So when the COBE results were presented at an American Astronomical Society meeting in 1993, they triggered gasps and later an ovation from the assembled scientists. The work was considered a great feat of experimental science because the faint temperature variations had to be distinguished from background radiation from the solar system, the galaxy and other celestial objects. In addition, the Earth's motion around the sun and the sun's movement around the Milky Way had to be taken into account.

The discovery involved measuring an energy called "blackbody radiation." In its press release, the Nobel committee said that immediately after the big bang, the universe could be compared to a glowing body emitting radiation in which the wavelengths depended solely on its temperature. That form of blackbody radiation was almost 3,000 degrees Celsius (5,432 degrees Fahrenheit) when it was first released.

Scientists had long believed that the radiation gradually cooled as the universe expanded, but Mather and Smoot were the first to measure the temperature of the background radiation. The result was an extremely frigid 455 degrees below zero Fahrenheit.

Following their work, scientific skepticism about the big-bang theory largely disappeared.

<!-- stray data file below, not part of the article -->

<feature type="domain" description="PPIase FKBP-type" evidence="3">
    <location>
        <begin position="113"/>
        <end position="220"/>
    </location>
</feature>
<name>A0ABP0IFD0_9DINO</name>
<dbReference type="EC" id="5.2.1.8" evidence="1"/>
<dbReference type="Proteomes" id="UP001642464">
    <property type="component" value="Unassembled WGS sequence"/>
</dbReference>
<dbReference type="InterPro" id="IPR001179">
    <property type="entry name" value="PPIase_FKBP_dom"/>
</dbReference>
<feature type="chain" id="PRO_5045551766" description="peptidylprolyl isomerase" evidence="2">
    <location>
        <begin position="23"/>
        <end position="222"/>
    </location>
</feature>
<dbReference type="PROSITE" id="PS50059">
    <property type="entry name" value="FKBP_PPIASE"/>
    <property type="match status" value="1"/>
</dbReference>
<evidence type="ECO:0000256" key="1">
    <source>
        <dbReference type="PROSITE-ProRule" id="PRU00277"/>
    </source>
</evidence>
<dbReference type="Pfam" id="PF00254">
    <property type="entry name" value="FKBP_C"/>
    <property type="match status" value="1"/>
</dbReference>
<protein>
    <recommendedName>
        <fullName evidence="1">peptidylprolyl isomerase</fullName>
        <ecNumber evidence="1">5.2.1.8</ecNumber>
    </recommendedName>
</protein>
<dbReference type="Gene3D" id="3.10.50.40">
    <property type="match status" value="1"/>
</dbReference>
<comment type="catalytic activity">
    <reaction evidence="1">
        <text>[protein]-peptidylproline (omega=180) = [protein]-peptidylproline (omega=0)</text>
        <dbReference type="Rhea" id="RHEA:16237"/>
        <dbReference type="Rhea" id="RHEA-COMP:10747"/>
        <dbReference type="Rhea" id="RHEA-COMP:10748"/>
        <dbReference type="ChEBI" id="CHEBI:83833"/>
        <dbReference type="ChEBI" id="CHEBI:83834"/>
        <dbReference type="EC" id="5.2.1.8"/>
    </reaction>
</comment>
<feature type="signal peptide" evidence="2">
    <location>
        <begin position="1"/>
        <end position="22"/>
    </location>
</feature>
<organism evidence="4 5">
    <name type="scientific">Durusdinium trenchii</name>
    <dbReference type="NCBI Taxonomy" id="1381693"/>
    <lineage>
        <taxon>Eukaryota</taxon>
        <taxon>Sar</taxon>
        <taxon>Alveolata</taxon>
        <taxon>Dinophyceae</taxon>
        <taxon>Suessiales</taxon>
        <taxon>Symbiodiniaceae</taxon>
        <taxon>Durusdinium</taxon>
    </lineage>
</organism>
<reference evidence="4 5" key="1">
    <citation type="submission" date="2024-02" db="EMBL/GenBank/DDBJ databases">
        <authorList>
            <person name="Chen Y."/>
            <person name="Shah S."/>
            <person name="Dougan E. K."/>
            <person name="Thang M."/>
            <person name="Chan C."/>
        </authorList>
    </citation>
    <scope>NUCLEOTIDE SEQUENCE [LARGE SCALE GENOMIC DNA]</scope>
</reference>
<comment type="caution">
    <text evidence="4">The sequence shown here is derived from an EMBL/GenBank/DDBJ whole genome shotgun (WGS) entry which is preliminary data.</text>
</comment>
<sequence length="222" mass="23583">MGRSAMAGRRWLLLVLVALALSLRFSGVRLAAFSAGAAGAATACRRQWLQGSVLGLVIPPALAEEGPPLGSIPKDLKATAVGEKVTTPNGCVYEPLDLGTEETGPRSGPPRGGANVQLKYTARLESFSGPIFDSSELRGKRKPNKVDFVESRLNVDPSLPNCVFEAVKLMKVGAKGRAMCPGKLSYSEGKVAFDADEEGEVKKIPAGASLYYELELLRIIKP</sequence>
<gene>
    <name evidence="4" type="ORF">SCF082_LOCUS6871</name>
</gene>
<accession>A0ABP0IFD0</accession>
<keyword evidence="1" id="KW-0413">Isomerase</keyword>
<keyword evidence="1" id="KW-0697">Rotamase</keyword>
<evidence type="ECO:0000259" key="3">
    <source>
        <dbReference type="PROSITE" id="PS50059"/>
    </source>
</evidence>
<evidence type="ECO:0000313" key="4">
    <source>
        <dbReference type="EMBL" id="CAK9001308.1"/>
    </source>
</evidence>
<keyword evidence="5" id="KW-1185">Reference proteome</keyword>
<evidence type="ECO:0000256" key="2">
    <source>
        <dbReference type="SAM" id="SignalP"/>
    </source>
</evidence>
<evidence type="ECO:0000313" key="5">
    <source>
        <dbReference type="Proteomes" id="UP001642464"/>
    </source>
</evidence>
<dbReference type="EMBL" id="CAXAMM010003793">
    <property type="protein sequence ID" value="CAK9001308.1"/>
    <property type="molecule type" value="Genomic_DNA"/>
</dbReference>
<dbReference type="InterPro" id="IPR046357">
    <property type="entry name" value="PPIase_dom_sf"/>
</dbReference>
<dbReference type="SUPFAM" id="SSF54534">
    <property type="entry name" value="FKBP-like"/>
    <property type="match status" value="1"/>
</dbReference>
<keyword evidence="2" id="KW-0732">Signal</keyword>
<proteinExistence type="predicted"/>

The $1.4 million prize was a boost not only for the two winning scientists, but also for NASA scientists in general. Since President Bush announced plans two years ago to send astronauts back to the moon and eventually to Mars, the agency's science programs have been losing budget battles, leading to concern about their future.

Edward Weiler, director of the Goddard Space Flight Center, welcomed the news by saying it is "important to note that COBE was built entirely 'in-house.' " He added: "The fact that a NASA civil servant has won the biggest science award possible demonstrates that world-class research is happening here at NASA."

Scientists have theorized since the 1960s about the existence and importance of cosmic microwave background, and COBE was built at Goddard to measure faraway microwave and infrared light detectable only from outside Earth's lower atmosphere.

The COBE data were analyzed by a team, led by Smoot, that produced maps of the entire sky showing "hot" and "cold" regions with temperature differences of a hundred-thousandth of a degree.

"At the time captured in our images, the currently observable universe was smaller than the smallest dot on your TV screen," Smoot said yesterday.

Since the prizewinning discovery, other astrophysicists have expanded knowledge about the cosmic background radiation and measured it even more precisely. But Mather said yesterday that the next big discoveries are likely to come from NASA's James Webb Space Telescope mission, which is scheduled to launch in 2013. Mather is the mission's senior project scientist.